By Jim Bowman
Ask yourselves, just why would the Fourteenth Amendment be so illogical as to open up our country to unlimited and unrestricted grants of citizenship? Obviously, since our Constitution lists and restricts government authority, this perversion of citizenship, as has been practiced through recent decades, counteracts our entire Constitutional intent.
None other that the prestigious Wall Street Journal (WSJ) offers a glimpse into just how flimsy is this revisionist version of our Fourteenth Amendment. In an Alex Leary piece entitled, Trump Fans Citizenship Debate as Midterm Vote Nears, which suggests a political intent rather than correcting this ongoing abuse of the amendment’s original purpose, this writer insults readers with the expectation that his version would be automatically accepted.
Mr. Leary’s biased account reads: “All persons born or naturalized in the United States, and subject to the jurisdiction thereof, are citizens of the United States.” If accurate, where is this controversy or the grounds for our President’s claim? However, this opening sentence didn’t end with “United States.” It concluded with the words, “and of the State wherein they reside.”
Clearly, the intent to deceive is front and center. However brazen and insulting, it defends what was promoted way back in 1965 by that “Lion of the Senate,” Ted Kennedy! The Hart-Celler Act of 1965, otherwise known as The Immigration and Naturalization Act, was considered to be a “symbolic move,” as Deepti Hajela described in her AP October 4, 2015 article entitled, “1965 Immigration Act, presented as symbolic, changed nation.”
Now apparently, hindsight has afforded Ms. Hajela with her “changed nation” insight which was never mentioned back when President Johnson misled with his dedication promises that; “It does not affect the lives of millions. It will not reshape the structure of our daily lives, or really add importantly to either our wealth or our power.” Johnson also assured the nation that this Act would “strengthen us in a hundred unseen ways.” Am I being picky or is that contradictory?
In retrospect, during the intervening fifty years, Ms. Hajela writes that, “A country that was almost entirely native-born in 1965 has a significant foreign-born population; demographic diversity has spread to every region, expanding a black-and-white racial paradigm into a multicolored one.”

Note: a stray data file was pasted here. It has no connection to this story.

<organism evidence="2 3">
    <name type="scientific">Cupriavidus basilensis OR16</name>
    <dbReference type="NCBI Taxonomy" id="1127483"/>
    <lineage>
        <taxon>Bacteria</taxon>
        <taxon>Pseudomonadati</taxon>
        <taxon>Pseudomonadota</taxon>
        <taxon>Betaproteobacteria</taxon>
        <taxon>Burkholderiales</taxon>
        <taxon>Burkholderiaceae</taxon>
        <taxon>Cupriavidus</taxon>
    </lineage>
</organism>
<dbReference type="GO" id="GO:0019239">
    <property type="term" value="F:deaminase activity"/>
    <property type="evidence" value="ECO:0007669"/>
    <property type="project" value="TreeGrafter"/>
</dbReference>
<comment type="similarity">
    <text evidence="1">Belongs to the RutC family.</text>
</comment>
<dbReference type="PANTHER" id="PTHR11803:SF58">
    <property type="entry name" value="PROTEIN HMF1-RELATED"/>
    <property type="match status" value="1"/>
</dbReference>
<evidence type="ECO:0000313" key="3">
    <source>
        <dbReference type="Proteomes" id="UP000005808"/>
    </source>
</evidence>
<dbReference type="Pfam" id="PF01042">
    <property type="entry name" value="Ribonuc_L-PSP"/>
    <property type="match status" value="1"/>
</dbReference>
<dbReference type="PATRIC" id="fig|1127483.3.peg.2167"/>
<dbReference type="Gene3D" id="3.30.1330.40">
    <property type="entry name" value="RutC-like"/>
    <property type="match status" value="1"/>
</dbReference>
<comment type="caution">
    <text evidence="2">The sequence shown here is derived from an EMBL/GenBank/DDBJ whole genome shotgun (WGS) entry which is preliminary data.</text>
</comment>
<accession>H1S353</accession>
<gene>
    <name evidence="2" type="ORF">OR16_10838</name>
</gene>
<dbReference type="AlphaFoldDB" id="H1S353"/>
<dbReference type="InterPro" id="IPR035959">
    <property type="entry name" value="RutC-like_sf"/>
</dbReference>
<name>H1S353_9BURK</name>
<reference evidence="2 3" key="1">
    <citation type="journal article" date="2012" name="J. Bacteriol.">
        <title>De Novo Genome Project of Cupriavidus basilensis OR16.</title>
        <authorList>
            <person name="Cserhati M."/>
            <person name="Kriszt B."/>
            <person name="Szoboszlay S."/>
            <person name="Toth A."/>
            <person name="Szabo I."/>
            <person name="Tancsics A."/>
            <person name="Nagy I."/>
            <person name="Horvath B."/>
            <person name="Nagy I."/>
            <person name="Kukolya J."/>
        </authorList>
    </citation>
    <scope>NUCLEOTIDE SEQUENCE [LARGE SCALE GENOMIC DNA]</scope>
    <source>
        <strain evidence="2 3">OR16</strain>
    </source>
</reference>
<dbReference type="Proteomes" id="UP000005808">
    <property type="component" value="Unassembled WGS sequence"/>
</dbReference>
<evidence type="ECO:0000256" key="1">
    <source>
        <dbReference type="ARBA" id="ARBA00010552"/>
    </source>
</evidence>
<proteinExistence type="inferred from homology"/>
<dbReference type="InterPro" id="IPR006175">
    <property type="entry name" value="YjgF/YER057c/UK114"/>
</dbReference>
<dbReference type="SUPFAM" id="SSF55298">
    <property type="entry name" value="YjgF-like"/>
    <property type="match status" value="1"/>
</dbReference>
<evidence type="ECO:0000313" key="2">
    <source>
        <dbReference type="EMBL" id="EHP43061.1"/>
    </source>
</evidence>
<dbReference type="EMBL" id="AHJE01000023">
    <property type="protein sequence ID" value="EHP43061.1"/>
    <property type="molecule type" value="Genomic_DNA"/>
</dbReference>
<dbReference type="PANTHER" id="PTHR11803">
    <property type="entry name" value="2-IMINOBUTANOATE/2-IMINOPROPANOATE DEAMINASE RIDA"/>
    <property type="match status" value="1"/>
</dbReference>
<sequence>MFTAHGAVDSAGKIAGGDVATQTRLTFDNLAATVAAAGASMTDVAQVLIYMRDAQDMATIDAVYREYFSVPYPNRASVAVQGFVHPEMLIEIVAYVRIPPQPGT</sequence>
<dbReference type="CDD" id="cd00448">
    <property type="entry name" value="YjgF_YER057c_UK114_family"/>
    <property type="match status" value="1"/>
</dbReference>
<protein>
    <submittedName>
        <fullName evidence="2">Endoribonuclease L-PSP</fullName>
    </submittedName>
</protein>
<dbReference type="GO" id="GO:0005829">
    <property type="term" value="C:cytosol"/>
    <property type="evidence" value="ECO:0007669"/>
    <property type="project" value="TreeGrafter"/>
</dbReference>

Even our last president, Barrack Obama, glowingly remarked upon a recent Hart-Cellers anniversary occasion with, “We celebrate the generations of immigrants who have shaped this country and helped make America great.”
While many Americans assumed that the historic immigration patterns from Europe would not change, what has occurred, according to Ms. Hajela’s Pew Research Center source, “59 million people have come to the U.S. since 1965, just over half from Latin American and a quarter from Asia.”
Simple math points to over one million annually so with the intervening three years, that total stands at well over 62 million! Also, conspicuously absent from her detailing are the totals from the Middle East and other African nations.
It’s interesting to note that our ‘legal scholars’ when debating the Fourteenth chiefly center upon the phrase, “…subject to the jurisdiction thereof…” rather than the more definitive, “…and of the State wherein they reside.” Clearly, the latter focuses, even solves the debate to such a degree that one must wonder why legal minds ponder the former and ignore the latter?
Returning to that WSJ piece, Mr. Leary mentions the phrase, ‘birth tourism,’ which cites that “pregnant women travel to the U.S. in order to have children who receive the benefit of citizenship. Companies in China have attracted attention in recent years for advertising such services.” This development emboldens my opening question and places severe doubt upon today’s crazy birth right guarantees.
American citizenship is precious, and it should be. Historically, the motive was generally intertwined around a desire to become an American in heart, mind and spirit. Today’s quest of simply “wanting a better life,” replaces any notion of being a proud American. The bottom line seems financial as caravan individuals recently refused offers of Mexican asylum; in preference for the greater reward awaiting across the Rio Grande. American welfare has become a magnet for the needy and unskilled.
Leaders aren’t necessarily liked but there is a certain reassurance that Trump’s talk will prevail, that it isn’t just chumming for votes. Yes, his speech is sometimes gruff, even offensive but consider this alternative: Back in the Hart-Cellers days, Sen. Kennedy assured that, “the bill will not flood our cities with immigrants.” Today’s result is hello Dearborn, Michigan with its ‘no go’ sectors! Also, “the ethnic mix of this country will not be upset.” His brother Robert even estimated that the annual numbers from “the Asia-Pacific Triangle would be approximately 5,000.” While the gruffness is absent in those predictions, so was the truth!
Bottom line; what reason caused the dismissal of the proven and orderly ‘national origins quota system’? It certainly wasn’t broken. And why the emphasis upon the different nations of origins if not for the purpose of down the road ethnic change?
The Presidents current intention of an executive order seems to only muddy the Constitutional water since all that must be employed is a common sense and logical review to the Amendment’s original purpose. Also too, one of the Amendment’s authors, Michigan Sen. Jacob Howard, explicitly stated that, “This will not, of course, include persons born in the United States who are foreigners, aliens…” Lastly, all the required guidance is provided by the closing words of the Amendment’s opener; “and of the State wherein they reside.” Foreigners/aliens own residence in their home country of origin, not to the State or country they are attempting to invade!